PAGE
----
Aseealah Davis Turns Dream Into Healing, Action With Book, Agape Water International Safe House


By Clyde Hughes | AC JosepH Media

MAYS LANDINGAseealah Davis does not want to live in the pain, hurt and abuse of her past growing up in Newark and has bravely put those experiences on paper to help others.

Recovering from a life of sexual assault and domestic violence is difficult for any woman with many never finding their way out of such tragedy. Davis recently told Front Runner New Jersey that without judgment she understands that difficulty because she’s been there herself.

Her book “Her Eyes of Awareness” bares all on paper her experience and her turn to embracing faith as her way of finding a new life. Agape Water International Safe Haven (AWISH) is a nonprofit she founded in 2017. Although not connected with the book, it is also born out of her personal experiences.

“‘Her Eyes of Awareness’ is about different things I’ve been through and how I overcame them,” Davis said. “So, it’s how I see things. Then I have biblical scriptures, about how God sees them. I talk about how I overcame domestic violence, how I overcame sexual assault and molestation and how I overcame drug-addicted parents while growing up in the inner city of Newark.”

Davis said she started writing the book while isolated during the COVID-19 pandemic. She realized that she had blocked out many of the horrific events of her past until they came flooding back to her in a dream. She said she actually saw herself writing the book in her dream.

Aseealah Davis poses with her children. Photo courtesy of Aseealah Davis.

“When I woke up, God showed me different things that I went through that I had forgotten about,” Davis said. “It was like I blacked out. He brought it back to my memory and I just started writing. I started writing and he showed me the scriptures of where to go to find it and went through like that.”

Agape Water International Safe House has been around since 2017 and she hopes it serves as a vehicle to help youth and women as well.

“AWISH is a lifestyle changer that focuses on the youth and their families,” Davis said. “Our target age ranges from 11 to 18. Our organization is trained to help anyone that needs assistance based on eligibility requirements.”

AWISH’s four programs including Pink Star Diamonds (P.S.D.), Young Men of Valor (Y’MOV), Hands Everywhere Adapting Relating Teaching Strong (H.E.A.R.T.S.) and Community Service. The nonprofit is now taking the next step to improve the lives of those facing challenges in the Mays Landing area.

“Before COVID, we used to meet once a month with the youth and mentors,” Davis said, “We would cook for them and they would learn different life skills. When COVID happened, we just started meeting virtually. So now that things are opening back up, we’re getting ready to start bringing the community back together.”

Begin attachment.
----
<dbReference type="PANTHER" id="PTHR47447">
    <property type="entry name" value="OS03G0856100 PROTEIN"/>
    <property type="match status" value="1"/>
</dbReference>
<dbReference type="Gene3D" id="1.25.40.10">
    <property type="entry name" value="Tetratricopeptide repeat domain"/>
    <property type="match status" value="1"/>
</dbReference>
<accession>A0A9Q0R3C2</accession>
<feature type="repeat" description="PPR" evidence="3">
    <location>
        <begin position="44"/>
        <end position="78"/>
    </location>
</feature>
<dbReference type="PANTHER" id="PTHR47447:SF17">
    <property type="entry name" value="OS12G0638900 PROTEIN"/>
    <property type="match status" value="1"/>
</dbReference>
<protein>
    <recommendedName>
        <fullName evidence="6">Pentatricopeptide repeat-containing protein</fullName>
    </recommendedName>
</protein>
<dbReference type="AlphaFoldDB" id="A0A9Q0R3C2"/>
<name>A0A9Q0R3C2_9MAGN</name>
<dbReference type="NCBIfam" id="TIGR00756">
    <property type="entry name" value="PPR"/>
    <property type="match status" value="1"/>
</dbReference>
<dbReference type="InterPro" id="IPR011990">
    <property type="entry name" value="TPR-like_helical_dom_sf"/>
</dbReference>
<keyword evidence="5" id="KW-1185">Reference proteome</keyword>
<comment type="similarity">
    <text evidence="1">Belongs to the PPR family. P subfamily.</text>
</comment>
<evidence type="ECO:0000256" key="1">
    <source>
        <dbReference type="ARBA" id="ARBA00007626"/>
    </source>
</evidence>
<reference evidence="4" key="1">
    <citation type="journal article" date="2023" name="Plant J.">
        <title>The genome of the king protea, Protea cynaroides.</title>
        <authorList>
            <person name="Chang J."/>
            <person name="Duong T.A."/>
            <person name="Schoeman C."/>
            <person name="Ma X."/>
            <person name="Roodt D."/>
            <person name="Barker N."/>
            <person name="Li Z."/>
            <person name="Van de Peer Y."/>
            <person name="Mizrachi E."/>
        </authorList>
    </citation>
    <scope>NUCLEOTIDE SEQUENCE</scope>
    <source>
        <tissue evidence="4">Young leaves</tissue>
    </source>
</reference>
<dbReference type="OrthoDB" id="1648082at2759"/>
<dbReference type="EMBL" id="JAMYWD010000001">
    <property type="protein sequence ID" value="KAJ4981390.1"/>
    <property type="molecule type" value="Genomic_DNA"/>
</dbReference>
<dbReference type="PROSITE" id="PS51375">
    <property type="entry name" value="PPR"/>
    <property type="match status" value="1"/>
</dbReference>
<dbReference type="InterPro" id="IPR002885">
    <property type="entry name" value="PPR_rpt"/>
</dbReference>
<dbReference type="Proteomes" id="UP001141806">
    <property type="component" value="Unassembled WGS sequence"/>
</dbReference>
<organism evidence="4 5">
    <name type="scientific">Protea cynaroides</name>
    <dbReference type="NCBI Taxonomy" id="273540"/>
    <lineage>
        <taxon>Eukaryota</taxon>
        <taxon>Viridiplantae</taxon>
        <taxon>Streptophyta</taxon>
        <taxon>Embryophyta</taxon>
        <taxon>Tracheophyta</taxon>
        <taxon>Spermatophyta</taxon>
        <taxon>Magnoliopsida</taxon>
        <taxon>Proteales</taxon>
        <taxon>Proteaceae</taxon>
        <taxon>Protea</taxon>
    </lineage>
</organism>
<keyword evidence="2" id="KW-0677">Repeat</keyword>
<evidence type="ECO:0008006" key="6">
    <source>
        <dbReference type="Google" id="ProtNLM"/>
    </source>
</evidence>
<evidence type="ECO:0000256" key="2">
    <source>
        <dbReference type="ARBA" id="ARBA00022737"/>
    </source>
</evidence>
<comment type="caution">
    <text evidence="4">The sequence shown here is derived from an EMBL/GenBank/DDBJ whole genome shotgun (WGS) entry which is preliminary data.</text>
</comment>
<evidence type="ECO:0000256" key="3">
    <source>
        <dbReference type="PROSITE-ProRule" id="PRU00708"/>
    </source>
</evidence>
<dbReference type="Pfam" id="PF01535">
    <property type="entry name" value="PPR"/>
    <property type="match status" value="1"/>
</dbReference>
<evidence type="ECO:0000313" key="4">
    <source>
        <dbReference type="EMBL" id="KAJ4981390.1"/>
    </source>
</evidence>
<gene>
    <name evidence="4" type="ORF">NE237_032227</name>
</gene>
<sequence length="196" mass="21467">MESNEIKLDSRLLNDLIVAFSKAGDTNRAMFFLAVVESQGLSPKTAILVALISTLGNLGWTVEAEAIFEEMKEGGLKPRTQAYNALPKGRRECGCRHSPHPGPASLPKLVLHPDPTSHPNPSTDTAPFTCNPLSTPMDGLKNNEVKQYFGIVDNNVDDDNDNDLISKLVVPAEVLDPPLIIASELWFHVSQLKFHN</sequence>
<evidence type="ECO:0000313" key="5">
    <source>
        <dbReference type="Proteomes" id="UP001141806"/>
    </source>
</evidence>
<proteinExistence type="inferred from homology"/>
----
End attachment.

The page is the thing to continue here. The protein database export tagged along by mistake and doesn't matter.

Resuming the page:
Agape Water International held a successful Juneteenth event in Mays Landing in June. The festive celebration filled the air at Gaskill Park in Mays Landing with celebration, music and joy. Agape Water gave out scholarships to two high school students and honored individuals in the community.

The group named Aisha Pearson as Mother of the Year and honored Silas Bogin Sr., former coach of the youth sports group Hamilton Knights, and local parent Jackie Rodriguez. Other board members of Agape Water, who attended the event, included vice president Karen Diggs, treasurer Tasha Burroughs, secretary Hasanah Robinson and Melissa Viens.

They also recognized Keisha Whaley, the widow of the late popular Atlantic County Institute of Technology assistant track coach and youth community advocate Johnny Whaley, who died in May.

Davis said those who are interested in AWISH can contact here through their website here or via email at:

Davis said she hopes her book serves as a lifeline and a game-changers for those facing dangerous and unhealthy circumstances.

“I hope that people will really take this book and it will help them overcome different things like child abuse, being molested,” Davis said. “I just hope that they can read my book and understand that you don’t have to go through all of this.

“If you just put God first, then a lot of the stuff will be eliminated. I didn’t put God first in the beginning. I had to go through all of this stuff. And now I have a testimony.”

Davis recently appeared in a public service announcement for Avanzar, formerly the Women’s Center, in Pleasantville, encouraging women to seek help if they are faced with such situations.

Avanzar empowers individuals and families by working to secure their physical safety, emotional well-being, individual freedom and economic equality.

Through Agape Water International Safe House and God, Davis has learned to turn tragedy into a life worth meaning and continues in her work to help others do the same. It’s a dream come true.

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